Sunday, September 28, 2008

My Poor, Poor Lettuce

I planted lettuce, thinking that the really hot weather here was over for the year and that my red oak leaf would grow and flourish in the cooler weather. It promptly turned hot (98 degrees today) and I fear the lettuce will bolt.

Cats and Their Toys

Dash and Emma have a full basket full of cat-appropriate toys. They play with about four of them. Dash is an afficionado of feather or cord on a stick, while Emma prefers mouse on elastic. Why? We have no idea. It is not not the place of the human to question the wisdom of the cat; the human is there to put the toy of choice into play.

When Dash was a kitten, he would play fetch with the little mice (no, not live ones) that we bought at the pet store. He could play it for an hour at a time. A human threw the mouse, Dash recovered it and brought it back. Repeat. Repeat. Repeat.

Emma, who always preferred play to any other activity, was a tart in her toy affections. She'd play with any toy, so long as a human was playing with her. She liked kitty racquet ball for a long time. To play this game: select a small round object, throw it against the window, watch the cat run and catch the object. The cat will then drop the item, so that the human can put it in play again.

But Emma has lost interest in racquet ball, just as Dash will no longer fetch. Now Dash wants to play either feather or cord on a stick, while Emma makes clear that no game other than mouse on an elastic will please. So I sit in the chair, holding the elastic end and flinging it back and forth. Emma chases, catches, attacks the mouse. Repeat. Repeat. Repeat.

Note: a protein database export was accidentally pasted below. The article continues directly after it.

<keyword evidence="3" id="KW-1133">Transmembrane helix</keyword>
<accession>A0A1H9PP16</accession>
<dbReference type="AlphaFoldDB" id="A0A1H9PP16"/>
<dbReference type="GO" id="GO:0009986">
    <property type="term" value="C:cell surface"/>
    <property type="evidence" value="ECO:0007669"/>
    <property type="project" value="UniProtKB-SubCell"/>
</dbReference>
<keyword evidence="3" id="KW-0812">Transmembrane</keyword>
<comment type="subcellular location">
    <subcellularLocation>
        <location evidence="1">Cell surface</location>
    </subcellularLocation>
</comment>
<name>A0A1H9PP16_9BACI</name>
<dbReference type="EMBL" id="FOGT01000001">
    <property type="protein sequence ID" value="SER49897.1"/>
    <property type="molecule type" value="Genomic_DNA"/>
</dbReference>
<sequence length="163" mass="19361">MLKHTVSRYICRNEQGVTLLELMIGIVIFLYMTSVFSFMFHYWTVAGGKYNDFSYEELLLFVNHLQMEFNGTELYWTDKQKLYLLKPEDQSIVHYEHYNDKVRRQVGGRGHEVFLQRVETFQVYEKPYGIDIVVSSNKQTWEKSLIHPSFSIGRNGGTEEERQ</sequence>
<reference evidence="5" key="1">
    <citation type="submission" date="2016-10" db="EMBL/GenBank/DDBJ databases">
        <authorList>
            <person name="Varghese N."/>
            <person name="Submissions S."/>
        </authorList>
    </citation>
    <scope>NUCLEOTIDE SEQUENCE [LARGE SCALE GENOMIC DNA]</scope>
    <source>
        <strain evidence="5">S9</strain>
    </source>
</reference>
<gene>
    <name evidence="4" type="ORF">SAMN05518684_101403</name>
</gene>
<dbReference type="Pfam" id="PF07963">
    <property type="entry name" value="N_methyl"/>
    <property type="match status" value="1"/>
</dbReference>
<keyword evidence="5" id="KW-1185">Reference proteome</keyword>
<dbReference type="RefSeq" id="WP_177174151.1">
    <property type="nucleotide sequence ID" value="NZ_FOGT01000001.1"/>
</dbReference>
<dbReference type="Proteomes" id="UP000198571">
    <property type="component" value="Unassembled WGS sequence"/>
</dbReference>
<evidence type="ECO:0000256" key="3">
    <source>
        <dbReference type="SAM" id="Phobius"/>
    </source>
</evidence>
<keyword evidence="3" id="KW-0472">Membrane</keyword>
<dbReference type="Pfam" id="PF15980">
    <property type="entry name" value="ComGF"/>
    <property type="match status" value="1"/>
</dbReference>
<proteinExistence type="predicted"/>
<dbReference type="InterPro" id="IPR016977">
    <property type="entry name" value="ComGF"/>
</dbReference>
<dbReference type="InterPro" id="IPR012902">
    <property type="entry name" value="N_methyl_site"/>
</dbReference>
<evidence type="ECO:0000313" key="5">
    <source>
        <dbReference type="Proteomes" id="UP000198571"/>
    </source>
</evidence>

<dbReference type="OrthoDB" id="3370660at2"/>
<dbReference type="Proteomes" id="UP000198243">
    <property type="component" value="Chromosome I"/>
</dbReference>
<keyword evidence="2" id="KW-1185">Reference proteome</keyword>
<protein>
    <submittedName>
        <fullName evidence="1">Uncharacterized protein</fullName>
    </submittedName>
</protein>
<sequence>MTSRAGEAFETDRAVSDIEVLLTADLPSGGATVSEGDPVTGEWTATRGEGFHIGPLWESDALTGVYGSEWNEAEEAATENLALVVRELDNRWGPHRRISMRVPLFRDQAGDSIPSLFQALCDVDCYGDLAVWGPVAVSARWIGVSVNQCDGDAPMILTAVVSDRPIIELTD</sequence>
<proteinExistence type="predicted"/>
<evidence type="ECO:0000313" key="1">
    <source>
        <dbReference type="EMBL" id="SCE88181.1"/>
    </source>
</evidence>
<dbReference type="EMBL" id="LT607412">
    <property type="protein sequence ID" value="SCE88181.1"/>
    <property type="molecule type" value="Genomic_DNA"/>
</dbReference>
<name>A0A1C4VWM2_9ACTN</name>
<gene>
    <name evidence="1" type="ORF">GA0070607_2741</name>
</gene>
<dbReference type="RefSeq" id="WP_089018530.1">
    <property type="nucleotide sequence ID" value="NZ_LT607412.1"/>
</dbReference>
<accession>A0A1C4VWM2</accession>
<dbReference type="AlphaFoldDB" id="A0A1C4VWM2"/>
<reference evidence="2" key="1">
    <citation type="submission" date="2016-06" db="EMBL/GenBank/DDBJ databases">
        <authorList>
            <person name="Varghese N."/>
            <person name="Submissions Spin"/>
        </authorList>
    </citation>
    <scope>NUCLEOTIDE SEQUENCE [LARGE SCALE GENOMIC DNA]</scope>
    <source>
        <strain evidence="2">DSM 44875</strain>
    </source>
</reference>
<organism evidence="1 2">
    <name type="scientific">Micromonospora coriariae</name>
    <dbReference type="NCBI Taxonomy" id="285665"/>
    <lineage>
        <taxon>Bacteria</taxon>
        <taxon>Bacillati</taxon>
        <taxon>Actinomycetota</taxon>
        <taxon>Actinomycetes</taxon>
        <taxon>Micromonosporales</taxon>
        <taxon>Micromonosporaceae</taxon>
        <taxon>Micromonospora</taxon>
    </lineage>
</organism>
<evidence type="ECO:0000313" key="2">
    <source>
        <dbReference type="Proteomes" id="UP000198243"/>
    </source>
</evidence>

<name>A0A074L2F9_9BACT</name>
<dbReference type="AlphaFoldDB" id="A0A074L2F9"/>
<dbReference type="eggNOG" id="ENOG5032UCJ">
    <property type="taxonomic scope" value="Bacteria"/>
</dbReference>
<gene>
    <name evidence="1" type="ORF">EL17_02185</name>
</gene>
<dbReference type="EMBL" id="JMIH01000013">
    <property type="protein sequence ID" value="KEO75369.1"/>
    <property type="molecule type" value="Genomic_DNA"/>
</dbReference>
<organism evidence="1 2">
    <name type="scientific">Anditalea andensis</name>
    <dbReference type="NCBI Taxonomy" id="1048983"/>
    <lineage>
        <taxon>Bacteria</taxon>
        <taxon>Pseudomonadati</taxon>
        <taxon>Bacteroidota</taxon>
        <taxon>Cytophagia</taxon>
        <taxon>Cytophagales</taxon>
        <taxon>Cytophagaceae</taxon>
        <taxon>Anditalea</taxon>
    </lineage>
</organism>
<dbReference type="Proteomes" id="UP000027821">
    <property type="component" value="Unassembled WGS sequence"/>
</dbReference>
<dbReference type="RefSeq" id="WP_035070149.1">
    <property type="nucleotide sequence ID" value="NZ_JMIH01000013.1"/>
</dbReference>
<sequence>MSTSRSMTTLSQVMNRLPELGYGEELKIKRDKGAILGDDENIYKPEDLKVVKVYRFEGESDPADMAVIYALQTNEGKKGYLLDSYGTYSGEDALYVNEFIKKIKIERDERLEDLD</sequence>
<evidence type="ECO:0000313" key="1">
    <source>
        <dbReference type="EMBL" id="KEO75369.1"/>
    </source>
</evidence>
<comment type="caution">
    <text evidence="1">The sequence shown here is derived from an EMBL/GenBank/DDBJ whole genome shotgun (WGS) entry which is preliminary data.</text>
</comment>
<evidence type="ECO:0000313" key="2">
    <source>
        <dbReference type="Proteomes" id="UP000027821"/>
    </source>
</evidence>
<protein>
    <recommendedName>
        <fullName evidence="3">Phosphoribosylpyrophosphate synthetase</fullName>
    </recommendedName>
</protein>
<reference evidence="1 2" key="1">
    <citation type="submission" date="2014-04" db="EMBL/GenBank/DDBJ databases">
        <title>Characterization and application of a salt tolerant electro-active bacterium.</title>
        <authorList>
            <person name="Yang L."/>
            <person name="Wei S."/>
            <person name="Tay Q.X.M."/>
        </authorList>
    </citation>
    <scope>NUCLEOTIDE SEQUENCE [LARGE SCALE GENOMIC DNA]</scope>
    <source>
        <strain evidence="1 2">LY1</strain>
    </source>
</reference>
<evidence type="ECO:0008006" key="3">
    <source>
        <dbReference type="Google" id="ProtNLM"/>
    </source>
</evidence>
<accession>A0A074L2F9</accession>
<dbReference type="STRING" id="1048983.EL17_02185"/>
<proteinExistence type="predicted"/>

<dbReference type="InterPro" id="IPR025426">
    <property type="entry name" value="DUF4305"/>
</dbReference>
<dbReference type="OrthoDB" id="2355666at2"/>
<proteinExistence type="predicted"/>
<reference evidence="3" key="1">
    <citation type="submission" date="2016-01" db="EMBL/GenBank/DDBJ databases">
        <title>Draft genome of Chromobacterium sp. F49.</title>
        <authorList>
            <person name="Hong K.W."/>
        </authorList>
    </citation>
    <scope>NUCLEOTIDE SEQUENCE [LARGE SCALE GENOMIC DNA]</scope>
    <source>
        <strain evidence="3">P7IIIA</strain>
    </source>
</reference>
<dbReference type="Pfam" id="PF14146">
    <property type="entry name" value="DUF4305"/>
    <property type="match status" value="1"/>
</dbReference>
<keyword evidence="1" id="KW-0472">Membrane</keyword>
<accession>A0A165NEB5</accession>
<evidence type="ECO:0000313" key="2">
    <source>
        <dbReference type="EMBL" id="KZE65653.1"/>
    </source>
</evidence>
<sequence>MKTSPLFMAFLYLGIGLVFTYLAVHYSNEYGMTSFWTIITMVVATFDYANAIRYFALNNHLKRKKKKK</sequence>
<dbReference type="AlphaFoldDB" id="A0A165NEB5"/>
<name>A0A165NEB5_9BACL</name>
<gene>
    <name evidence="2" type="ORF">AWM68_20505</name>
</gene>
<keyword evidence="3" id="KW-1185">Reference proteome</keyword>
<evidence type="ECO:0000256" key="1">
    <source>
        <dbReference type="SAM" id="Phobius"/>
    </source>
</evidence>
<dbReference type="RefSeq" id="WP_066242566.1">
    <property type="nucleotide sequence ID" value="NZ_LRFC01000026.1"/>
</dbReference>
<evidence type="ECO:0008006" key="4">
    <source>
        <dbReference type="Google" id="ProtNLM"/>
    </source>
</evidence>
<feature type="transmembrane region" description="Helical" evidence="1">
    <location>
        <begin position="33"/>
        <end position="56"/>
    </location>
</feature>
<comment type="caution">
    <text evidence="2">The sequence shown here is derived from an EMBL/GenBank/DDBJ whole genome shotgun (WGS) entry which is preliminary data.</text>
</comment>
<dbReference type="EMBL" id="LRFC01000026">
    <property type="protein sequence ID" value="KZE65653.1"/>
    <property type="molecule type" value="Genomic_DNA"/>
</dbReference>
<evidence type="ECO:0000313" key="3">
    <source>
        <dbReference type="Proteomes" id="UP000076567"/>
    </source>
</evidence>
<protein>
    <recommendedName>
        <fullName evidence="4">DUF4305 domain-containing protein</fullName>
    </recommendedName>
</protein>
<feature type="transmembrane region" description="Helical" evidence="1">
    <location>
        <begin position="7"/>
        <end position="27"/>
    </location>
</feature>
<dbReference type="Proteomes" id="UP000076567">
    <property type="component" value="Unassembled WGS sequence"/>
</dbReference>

Friday, September 26, 2008

Maybe We SHOULD Recall Him

The Guvernator struck several blows in defense of his friends, the mortgage brokers, lender servicers and landlords who brought you the mortgage crisis. In a stirring defense of the right of mortgage brokers to behave like the used car salesmen to whom they are kin, the vetoed AB 1830, which would require that mortgage brokers regulated by the state meet certain quite minimal requirements. Schwarzenegger asserted (I will not call his statements "arguments") that requiring those working for entities regulated by the state to meet these requirements would put these organizations at a disadvantage with respect to federally-regulated mortgage dealers. Well, given that 60% of the subprime mortgages issued in California were issued by state-regulated entities, it might be a good start. But Schwarzenegger got even sillier when he stated that allowing the plaintiff who sued a miscreant broker to recover attorney's fees if she prevailed in a lawsuit was an onerous burden. Uh, Gov, lots of legislation allows the prevailing party to recover attorney's fees--it's part of winning. And it's an additional deterrent to making a loan that is in the interest of the broker's commission, but is potentially dangerous to the borrower, a loan which is then sold into the secondary market, packaged in a mortgage-backed security, sold a bunch of places...and then...and then...costs the taxpayers $700 billion.